We can look all around us and see that lying is not taken as a big deal in society anymore. According to a recent college survey, up to 98% of students have lied or cheated in their academic careers. Is this trend something that we should worry about? Does this, as one of the authors of the surveys said, “Paint a grim picture of today’s youth” and of young adults as well? As Catholics, why should we be concerned?
The answer is simple: we deserve better.
The thing we must realize is that lying or cheating affects relationships as well as goes against the very purpose of our humanity. It affects our three most fundamental relationships; our relationship with God, neighbor, and self.
Lying affects our relationship with God: Although in society, we tend to look at things from a natural standpoint, we must first and foremost look at religion because revelation confirms our natural desires; grace builds on nature; it does not destroy it.
We must look at the relationship we have with God because we are all made for Him. Since God is truth (John 14:6), when we lie, we are actually going/working against God. This is not something to take lightly but a huge deal as we never want to work against God and His plan for our lives. This can only lead to bad things since only God is good (Mark 10:18).
Lying affects our relationships with our neighbors: People are owed the right to not be degraded. We all have an intrinsic desire for the true, good, and beautiful (which are all perfected in God). When we lie or don’t help people towards the true or good, we are degrading their humanity. What we are indirectly telling the person we are lying to is: “I care about you so much that I’m willing to deny you one of the very things that makes you human-your desire for truth.”
This is not a good thing. It also labels you as untrustworthy and really isolates you because people will not trust you. Lying hinders the world from getting to know the real you because you are not making yourself a gift to others, but only pretending to give yourself. You are hiding your ideas, your thoughts, YOU!
Lying affects the relationships with myself: Finally, lying hurts you. You lose sight of which you really are if you have to pretend to be someone you’re not in various situations. Keep in mind, truth is when our minds match up with objective reality. The lie you tell is not objective reality, but a subjective way to escape reality.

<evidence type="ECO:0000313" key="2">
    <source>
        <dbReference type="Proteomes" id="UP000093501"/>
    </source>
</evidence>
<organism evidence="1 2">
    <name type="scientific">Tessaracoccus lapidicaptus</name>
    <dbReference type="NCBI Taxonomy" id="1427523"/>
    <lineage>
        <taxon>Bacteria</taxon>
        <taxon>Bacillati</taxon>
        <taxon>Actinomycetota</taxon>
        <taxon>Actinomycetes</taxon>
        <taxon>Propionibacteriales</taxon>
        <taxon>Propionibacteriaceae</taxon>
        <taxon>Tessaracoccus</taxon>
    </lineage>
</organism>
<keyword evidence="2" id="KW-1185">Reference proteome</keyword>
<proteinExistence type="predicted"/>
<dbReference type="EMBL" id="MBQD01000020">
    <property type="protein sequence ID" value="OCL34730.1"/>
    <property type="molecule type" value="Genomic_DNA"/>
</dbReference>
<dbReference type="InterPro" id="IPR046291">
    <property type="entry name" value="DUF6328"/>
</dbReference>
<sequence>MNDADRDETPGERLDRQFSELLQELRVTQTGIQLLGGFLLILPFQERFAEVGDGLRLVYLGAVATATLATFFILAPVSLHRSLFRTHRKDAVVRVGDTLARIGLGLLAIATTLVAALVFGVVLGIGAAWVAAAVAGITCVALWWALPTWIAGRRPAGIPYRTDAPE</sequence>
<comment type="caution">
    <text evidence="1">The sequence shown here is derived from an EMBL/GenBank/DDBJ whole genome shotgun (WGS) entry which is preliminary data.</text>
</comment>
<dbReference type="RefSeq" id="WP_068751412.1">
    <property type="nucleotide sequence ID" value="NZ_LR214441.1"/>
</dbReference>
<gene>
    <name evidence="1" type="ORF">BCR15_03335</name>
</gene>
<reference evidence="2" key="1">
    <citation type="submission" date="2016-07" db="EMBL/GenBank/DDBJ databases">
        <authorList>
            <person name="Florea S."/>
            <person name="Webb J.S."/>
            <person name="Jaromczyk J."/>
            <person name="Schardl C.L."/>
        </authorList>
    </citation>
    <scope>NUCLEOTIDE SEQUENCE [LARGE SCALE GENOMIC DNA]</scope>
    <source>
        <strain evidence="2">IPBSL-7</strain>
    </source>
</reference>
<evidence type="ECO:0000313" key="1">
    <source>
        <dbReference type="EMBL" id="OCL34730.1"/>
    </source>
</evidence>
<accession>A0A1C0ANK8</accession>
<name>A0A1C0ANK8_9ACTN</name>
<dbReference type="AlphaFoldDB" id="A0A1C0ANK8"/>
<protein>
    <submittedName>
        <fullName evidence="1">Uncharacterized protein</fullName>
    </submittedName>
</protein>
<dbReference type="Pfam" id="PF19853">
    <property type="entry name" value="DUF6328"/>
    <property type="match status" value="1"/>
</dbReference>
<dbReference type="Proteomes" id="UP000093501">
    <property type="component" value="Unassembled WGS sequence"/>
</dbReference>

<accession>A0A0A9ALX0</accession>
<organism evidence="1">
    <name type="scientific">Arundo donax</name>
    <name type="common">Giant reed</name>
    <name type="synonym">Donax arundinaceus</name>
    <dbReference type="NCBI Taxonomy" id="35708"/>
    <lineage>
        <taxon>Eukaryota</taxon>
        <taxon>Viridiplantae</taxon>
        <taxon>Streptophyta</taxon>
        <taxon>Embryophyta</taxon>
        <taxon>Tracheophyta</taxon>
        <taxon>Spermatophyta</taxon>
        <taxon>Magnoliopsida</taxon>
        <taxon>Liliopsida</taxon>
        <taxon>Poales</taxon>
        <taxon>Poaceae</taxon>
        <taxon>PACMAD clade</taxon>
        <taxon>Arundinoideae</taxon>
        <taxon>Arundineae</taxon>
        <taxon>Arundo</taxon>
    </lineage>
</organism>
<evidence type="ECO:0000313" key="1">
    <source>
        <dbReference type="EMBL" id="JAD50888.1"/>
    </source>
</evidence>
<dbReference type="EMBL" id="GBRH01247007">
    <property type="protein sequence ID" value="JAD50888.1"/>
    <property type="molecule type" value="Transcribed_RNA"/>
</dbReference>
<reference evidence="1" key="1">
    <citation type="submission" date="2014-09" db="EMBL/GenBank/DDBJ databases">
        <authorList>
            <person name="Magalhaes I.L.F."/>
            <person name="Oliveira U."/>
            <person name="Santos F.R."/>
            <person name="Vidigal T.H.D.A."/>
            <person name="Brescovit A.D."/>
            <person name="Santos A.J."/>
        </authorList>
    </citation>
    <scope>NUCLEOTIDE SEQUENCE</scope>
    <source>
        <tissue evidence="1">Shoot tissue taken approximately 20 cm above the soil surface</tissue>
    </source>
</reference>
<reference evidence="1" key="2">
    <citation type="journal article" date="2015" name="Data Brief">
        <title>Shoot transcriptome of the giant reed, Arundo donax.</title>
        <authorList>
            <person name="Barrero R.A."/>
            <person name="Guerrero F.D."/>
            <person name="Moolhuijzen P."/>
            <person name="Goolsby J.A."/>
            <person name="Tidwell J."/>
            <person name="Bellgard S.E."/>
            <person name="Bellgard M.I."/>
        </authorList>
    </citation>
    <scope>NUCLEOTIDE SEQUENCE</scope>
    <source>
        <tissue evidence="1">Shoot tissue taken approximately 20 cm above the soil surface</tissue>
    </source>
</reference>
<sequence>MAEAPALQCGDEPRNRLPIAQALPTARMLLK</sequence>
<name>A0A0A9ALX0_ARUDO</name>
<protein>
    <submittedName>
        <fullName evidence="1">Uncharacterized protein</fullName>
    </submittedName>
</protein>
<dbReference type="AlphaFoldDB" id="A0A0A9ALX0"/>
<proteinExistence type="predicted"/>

It keeps you from growing in the capacity to love because love must be given and received in truth otherwise it is not truly love; it is a counterfeit. You can see how this leaves people incomplete or lost. In lying, you deny yourself the very things that make you human (the true, the good, and the beautiful-known as the transcendentals) and thus degrade yourself.
Now that we understand how lying harms our relationships we can next discuss why it is so important to be true. The purpose of morality is to uphold the dignity of the human person. At its core, truth is important because it upholds who and what we are as human beings. So lying/cheating is always degrading to the human person which goes against morality. This is why morally it is called intrinsically disordered (CCC#1753) and ethically it is degrading to humanity.
We see that the truth about lying is it objectively hurts or destroys our relationships with God, others, and ourselves. It dehumanizes us and the people we are lying to, as well as undermines the very fabric of society, morality, and humanity. This is why truth is important and why LYING IS A BIG DEAL! It is a big deal because WE ARE A BIG DEAL. We deserve better. We deserve to love and be loved not in fictionality, but actuality and in doing so we will fulfill our purpose and God’s plan by always upholding our human dignity.
Gerard-Marie Anthony is single and has written numerous articles and books through various publications including, Who AM I: The Theology of the Body in Prayer. He can be reached at his website: www.gmarieforG-O-D.com or by e-mail at: gmarieforG-O-D@hotmail.com .